Sunday November 29th 10.30 – 1.00
A creative workshop with Professor Bashabi Fraser, Professor of English and Creative Writing at Napier University, a Royal Literary Fund Fellow based at Queen Margaret University, Edinburgh and Honorary Fellow at the Centre for South Asian Studies and the University of Edinburgh.
This workshop will explore how shared memories can trigger the creative moment when the personal becomes the germinal for creative expression in a public space. Bring paper and pen.
Cost £15.00 ( includes a light lunch)
Booking: 01557 814175 ( places are limited, first come, first served)
BOOK WEEK, SCOTLAND AT THE BAKEHOUSE
Saturday November 28th @ 7.30
Saltires 2015 Woman of the Year Professor Bashabi Fraser with hot- off -the press ‘Letters to my Mother and other Mothers’ (Luath 2015)
Acclaimed poet Bashabi Fraser performs poetry on the themes of motherhood, empowerment, love and loss. Drawing on her Indian and British life experience, Bashabi engages with hard-hitting current issues such as rape culture in India, climate change and war. A son questions his mother's love after she has learned about his violent deeds. The biblical Eve is shown as a liberator. A daughter of India demands justice from her society.
Saturday October 31st @ 7.30pm
Rab Wilson writes mainly in Scots and is an active supporter and advocate of the Scots language. His work is accessible and hugely entertaining and he has, in recent years, been recognised as a major talent.
Sunday September 27th @7.30pm
Donald S Murray
One Head, Two Tongues
Donald S Murray, from Ness on the Isle of Lewis, writes mainly in English but often thinks and finds inspiration in Gaelic. He discusses the effect that inhabiting two languages has on his work, drawing examples from his poetry, prose and writing for the theatre.
To book: Wigtown Book Festival Box Office. Tel: 01988 403222
as part of the One Head, Two Tongues series
Donald Adamson Launches his latest collection
Saturday August 22nd 2015
Donald Adamson launches his new collection Glamourie (IDP 2015) – a fine collection from a poet at the height of his powers. Galloway people and places are prominent in the poems, which celebrate diversity. They embrace the ‘glamourie’ – enchantment – to be found in ordinary lives and in poetry. His poems are so firmly rooted in The Scottish landscape they appear almost self-seeded. The collection ends with wild bagpipe-led devilry, reminiscent of Robert Burns’s Tam o’Shanter, and an urgent plea for tolerance.
July 4 @ 7.30
Sheila Templeton writes in both Scots and English. A double first prize winner in both the McCash Scots Language and the Robert McLellan poetry competitions, she was also Makar of the Federation of Writers Scotland 2009 to 2010. Her two latest collections are Digging for Light New Voices Press 2011 and Tender is the North Red Squirrel Press 2013..... with a new full collection coming out next year also published by Red Squirrel.
Tuesday 26 May 2015 provided a rare opportunity to meet Bernard Kops, one of the great post-war Jewish playwrights, poets and novelists, at The Bakehouse.
He read his poems and from his acclaimed biography ‘The World is a Wedding’, and was in conversation with poet and director Chrys Salt MBE who has directed some of his plays for the London stage.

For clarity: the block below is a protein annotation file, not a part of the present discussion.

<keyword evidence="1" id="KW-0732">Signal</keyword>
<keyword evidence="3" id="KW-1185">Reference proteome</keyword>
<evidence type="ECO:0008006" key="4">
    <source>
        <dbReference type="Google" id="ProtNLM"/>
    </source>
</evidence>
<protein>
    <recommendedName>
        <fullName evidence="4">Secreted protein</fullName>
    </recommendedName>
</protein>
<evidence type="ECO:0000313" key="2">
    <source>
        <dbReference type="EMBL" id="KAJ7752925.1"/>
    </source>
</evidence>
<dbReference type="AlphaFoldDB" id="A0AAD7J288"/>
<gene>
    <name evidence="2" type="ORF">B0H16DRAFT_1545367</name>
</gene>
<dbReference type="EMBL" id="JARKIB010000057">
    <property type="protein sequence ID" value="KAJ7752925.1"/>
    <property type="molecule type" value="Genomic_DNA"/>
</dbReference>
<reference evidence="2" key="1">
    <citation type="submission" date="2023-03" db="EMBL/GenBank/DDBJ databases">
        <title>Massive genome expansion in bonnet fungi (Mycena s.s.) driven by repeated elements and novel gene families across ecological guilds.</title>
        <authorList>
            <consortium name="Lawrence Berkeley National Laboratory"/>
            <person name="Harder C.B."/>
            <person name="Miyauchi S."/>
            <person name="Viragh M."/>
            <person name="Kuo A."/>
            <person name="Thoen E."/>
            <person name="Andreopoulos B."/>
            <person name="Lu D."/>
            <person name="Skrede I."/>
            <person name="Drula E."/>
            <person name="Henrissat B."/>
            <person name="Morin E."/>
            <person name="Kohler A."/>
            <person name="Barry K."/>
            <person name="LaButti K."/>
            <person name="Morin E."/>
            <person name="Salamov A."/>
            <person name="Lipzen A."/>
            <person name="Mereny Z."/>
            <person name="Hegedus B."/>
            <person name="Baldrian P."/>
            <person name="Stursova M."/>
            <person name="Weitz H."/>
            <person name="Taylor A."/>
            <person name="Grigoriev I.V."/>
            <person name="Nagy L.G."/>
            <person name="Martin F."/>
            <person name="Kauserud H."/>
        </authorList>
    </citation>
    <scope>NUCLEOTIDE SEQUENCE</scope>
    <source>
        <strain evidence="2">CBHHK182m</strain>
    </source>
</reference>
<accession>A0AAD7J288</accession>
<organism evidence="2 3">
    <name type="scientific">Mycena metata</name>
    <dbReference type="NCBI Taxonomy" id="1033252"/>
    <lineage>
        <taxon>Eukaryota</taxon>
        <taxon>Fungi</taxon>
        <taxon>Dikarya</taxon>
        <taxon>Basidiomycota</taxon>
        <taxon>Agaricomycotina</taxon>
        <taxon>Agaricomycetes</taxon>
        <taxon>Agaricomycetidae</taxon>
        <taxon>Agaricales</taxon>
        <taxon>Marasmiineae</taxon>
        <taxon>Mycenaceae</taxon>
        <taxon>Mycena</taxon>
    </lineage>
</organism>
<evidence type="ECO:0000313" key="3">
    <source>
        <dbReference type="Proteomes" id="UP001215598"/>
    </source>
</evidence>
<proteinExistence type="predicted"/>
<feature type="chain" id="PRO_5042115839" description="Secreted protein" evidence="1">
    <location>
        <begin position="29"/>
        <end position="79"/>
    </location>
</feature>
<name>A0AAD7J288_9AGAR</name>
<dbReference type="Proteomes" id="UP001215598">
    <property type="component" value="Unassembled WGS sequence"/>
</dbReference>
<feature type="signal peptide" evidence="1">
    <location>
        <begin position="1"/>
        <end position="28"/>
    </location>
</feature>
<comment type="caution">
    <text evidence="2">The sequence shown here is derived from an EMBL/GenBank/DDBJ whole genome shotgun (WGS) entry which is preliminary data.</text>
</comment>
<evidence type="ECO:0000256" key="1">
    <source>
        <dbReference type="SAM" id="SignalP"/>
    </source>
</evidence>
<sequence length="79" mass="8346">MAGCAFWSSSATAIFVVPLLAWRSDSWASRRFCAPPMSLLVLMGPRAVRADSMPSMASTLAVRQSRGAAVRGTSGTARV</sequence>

Just a few of the comments from our audience. Thanks to The Dumfries and Galloway Arts Festival for their support.
'What a treasure was Bernard!'
'I really enjoyed last night and was very sad to leave at the interval (he had me in tears with the Ann Frank)'
'Thank you very much for the opportunity to hear Bernard Kops yesterday evening. It was a great privilege to meet him and to be able to tell him how much I enjoyed "The Dissent of Dominic Shapiro", both in my youth and subsequently.
His talk was fascinating - and humorous. I loved his line about babies asleep with their arms raised:
"Why are they surrendering when they have already captured us?"
'Thanks for the Bernard Kops evening which we have talked about continuously. It was a really super event, full of memories of a wonderful wordsmith......absolutely loved it ! What a coup to get him to Gatehouse' .
.'...that was so good. Bernard really inhabits his work. Brilliant, so emotionally alive and Erica - the way they are a part of each other. We were all spellbound as we travelled from Holland to Hamlet'
Here he is reading his poem "Two Tall Ladies"
Saturday 28 March 7.00pm for 7.30pm
George Szirtes was born in Budapest in 1948 and came to England in 1956 after the Hungarian Uprising. He is the author of some fifteen books of poetry and roughly the same of translation from Hungarian. He was joint winner, with Hugo William, of the Faber Prize with his first book, The Slant Door (1979) and has won a number of prizes since. In 2004 he was awarded the T S Eliot Prize for his book, Reel, and was shortlisted for the prize again in 2009 for The Burning of the Books and for Bad Machine Subsequent awards and prizes, including International awards for translation, are too numerous to mention. George will be reading from his many collections.
Appeared Saturday February 28th 2015
Author of The Fleece Era (Brick Books 2014) and a forthcoming short story collection The Birthday Books (Hagios Press May 2015)
Joanna’s work is widely published in Canada and the UK, including poems in two New Writing Scotland anthologies. Her work has won many prizes including first prize in the Vancouver International Writers Festival Competition and second prize in the WH Drummond Poetry Competition. In 2005, she won the Lothian Life poetry competition here in Scotland. Her short stories have been included The Scotsman and Orange Short Story Award Secrets collection and Openink’s A Fictional Guide to Scotland.